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Forest corridors crucial to save tigers

Forest corridors that allowed India’s tiger populations to breed with one another are vital for the conservation of these magnificent animals, according to research that has been just been published in the Proceedings of the Royal Society B.

Where once these animals roamed across much of the subcontinent, they now survive in India in small populations of just 20 to 120 individuals, mostly in tiger reserves. The country holds over half of the world’s tigers, and an official assessment carried out in 2010 estimated that there were about 1,700 of these animals in 39 tiger reserves.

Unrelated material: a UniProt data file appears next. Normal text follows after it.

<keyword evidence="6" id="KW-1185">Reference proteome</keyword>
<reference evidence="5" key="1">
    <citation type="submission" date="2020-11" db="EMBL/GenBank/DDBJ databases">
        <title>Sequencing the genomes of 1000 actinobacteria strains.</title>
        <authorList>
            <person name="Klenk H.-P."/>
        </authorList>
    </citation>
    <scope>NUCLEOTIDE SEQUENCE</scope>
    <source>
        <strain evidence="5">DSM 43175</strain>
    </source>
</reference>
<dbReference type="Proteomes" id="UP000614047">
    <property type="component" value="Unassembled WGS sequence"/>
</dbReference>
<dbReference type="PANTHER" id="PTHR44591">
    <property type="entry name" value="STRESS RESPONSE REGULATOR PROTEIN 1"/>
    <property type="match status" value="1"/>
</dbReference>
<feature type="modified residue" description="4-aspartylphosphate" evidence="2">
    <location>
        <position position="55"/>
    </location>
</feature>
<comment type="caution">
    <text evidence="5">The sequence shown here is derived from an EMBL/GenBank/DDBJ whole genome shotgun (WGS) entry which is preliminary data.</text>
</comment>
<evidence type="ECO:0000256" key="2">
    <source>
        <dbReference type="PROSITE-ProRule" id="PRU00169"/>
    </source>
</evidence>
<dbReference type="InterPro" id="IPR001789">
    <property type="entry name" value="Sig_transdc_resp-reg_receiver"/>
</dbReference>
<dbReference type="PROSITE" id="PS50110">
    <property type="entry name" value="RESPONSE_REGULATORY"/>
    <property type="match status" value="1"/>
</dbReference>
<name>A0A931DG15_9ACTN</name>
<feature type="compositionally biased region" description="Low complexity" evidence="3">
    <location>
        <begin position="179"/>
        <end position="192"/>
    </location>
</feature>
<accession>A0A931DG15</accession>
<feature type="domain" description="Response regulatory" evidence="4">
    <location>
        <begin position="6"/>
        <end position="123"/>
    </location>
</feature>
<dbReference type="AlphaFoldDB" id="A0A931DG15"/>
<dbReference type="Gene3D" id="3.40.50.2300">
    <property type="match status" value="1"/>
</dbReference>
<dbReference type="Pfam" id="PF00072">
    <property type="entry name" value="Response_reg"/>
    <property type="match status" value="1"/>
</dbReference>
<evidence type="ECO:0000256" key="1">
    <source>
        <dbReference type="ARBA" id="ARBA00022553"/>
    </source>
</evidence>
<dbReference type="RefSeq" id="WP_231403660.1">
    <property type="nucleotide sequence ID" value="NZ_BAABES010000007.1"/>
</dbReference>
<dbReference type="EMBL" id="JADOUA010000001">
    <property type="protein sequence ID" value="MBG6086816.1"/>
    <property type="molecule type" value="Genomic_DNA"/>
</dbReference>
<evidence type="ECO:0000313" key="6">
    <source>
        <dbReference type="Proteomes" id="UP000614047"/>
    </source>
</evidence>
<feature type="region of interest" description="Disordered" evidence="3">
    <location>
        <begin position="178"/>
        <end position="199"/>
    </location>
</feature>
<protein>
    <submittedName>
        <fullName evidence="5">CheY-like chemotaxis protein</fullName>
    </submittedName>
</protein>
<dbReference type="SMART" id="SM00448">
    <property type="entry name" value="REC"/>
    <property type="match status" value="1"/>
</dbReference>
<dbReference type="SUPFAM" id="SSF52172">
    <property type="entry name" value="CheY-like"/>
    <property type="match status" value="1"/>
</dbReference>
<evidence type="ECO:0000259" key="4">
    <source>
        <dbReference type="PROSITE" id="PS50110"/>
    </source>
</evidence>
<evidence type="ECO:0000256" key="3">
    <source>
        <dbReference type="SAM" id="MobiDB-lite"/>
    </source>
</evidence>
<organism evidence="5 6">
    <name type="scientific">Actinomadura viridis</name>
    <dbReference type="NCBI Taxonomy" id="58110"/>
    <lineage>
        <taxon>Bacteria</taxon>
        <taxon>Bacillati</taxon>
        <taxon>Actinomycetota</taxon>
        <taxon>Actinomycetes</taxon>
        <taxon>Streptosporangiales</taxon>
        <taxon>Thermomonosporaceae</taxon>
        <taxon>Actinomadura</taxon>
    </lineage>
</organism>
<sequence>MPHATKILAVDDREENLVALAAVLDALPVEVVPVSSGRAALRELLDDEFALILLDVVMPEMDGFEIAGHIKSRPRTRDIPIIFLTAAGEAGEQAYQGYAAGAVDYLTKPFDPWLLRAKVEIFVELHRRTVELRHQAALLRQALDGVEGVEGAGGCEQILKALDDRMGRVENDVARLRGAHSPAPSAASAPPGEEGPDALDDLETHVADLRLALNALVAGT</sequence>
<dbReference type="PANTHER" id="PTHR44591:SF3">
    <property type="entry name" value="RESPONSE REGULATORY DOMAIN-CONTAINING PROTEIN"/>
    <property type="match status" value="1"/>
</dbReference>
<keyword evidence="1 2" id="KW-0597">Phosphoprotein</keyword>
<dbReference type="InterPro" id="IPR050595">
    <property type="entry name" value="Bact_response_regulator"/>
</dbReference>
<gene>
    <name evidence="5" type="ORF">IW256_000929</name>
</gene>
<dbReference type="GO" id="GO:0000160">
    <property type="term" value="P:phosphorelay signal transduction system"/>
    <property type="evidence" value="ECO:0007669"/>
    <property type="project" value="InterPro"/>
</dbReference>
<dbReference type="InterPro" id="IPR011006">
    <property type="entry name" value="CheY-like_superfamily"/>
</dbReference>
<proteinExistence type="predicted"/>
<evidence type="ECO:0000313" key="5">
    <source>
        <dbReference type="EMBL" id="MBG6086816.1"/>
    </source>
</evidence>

Genetic intermingling

Sandeep Sharma of the Smithsonian Conservation Biology Institute in the U.S. and his colleagues studied the extent of genetic intermingling between tiger populations in five tiger reserves in the states of Madhya Pradesh and Maharashtra.

Full report here Hindu


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